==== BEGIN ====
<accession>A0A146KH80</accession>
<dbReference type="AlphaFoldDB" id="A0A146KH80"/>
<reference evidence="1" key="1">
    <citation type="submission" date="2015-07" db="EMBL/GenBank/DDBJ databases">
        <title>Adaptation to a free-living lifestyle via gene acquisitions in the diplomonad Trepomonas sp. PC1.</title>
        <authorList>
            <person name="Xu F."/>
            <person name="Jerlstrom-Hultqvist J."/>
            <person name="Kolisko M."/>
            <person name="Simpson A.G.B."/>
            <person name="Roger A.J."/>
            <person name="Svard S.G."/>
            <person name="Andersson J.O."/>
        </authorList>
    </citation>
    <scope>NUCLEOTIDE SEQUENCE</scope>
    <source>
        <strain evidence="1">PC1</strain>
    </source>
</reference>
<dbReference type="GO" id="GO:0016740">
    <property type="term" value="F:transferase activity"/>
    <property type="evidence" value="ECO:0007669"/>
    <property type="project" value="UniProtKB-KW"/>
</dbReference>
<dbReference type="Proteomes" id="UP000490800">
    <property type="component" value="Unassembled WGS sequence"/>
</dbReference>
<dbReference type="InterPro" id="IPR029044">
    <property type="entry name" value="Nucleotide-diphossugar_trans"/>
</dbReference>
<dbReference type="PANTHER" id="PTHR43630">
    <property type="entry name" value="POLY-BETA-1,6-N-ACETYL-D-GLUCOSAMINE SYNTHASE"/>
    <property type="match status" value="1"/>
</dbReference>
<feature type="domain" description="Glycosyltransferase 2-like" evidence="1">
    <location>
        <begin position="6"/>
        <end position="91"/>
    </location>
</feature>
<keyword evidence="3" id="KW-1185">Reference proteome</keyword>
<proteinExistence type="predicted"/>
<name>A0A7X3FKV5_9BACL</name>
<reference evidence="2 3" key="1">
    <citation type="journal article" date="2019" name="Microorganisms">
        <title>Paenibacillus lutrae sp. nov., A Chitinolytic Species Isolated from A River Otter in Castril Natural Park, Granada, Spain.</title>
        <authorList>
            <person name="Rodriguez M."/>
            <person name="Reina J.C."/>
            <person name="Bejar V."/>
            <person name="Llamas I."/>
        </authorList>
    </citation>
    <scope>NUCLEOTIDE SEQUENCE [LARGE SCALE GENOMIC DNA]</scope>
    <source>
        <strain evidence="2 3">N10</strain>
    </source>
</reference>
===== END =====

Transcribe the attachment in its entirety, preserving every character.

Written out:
<accession>A0A146KH80</accession>
<dbReference type="AlphaFoldDB" id="A0A146KH80"/>
<reference evidence="1" key="1">
    <citation type="submission" date="2015-07" db="EMBL/GenBank/DDBJ databases">
        <title>Adaptation to a free-living lifestyle via gene acquisitions in the diplomonad Trepomonas sp. PC1.</title>
        <authorList>
            <person name="Xu F."/>
            <person name="Jerlstrom-Hultqvist J."/>
            <person name="Kolisko M."/>
            <person name="Simpson A.G.B."/>
            <person name="Roger A.J."/>
            <person name="Svard S.G."/>
            <person name="Andersson J.O."/>
        </authorList>
    </citation>
    <scope>NUCLEOTIDE SEQUENCE</scope>
    <source>
        <strain evidence="1">PC1</strain>
    </source>
</reference>
<dbReference type="GO" id="GO:0016740">
    <property type="term" value="F:transferase activity"/>
    <property type="evidence" value="ECO:0007669"/>
    <property type="project" value="UniProtKB-KW"/>
</dbReference>
<dbReference type="Proteomes" id="UP000490800">
    <property type="component" value="Unassembled WGS sequence"/>
</dbReference>
<dbReference type="InterPro" id="IPR029044">
    <property type="entry name" value="Nucleotide-diphossugar_trans"/>
</dbReference>
<dbReference type="PANTHER" id="PTHR43630">
    <property type="entry name" value="POLY-BETA-1,6-N-ACETYL-D-GLUCOSAMINE SYNTHASE"/>
    <property type="match status" value="1"/>
</dbReference>
<feature type="domain" description="Glycosyltransferase 2-like" evidence="1">
    <location>
        <begin position="6"/>
        <end position="91"/>
    </location>
</feature>
<keyword evidence="3" id="KW-1185">Reference proteome</keyword>
<proteinExistence type="predicted"/>
<name>A0A7X3FKV5_9BACL</name>
<reference evidence="2 3" key="1">
    <citation type="journal article" date="2019" name="Microorganisms">
        <title>Paenibacillus lutrae sp. nov., A Chitinolytic Species Isolated from A River Otter in Castril Natural Park, Granada, Spain.</title>
        <authorList>
            <person name="Rodriguez M."/>
            <person name="Reina J.C."/>
            <person name="Bejar V."/>
            <person name="Llamas I."/>
        </authorList>
    </citation>
    <scope>NUCLEOTIDE SEQUENCE [LARGE SCALE GENOMIC DNA]</scope>
    <source>
        <strain evidence="2 3">N10</strain>
    </source>
</reference>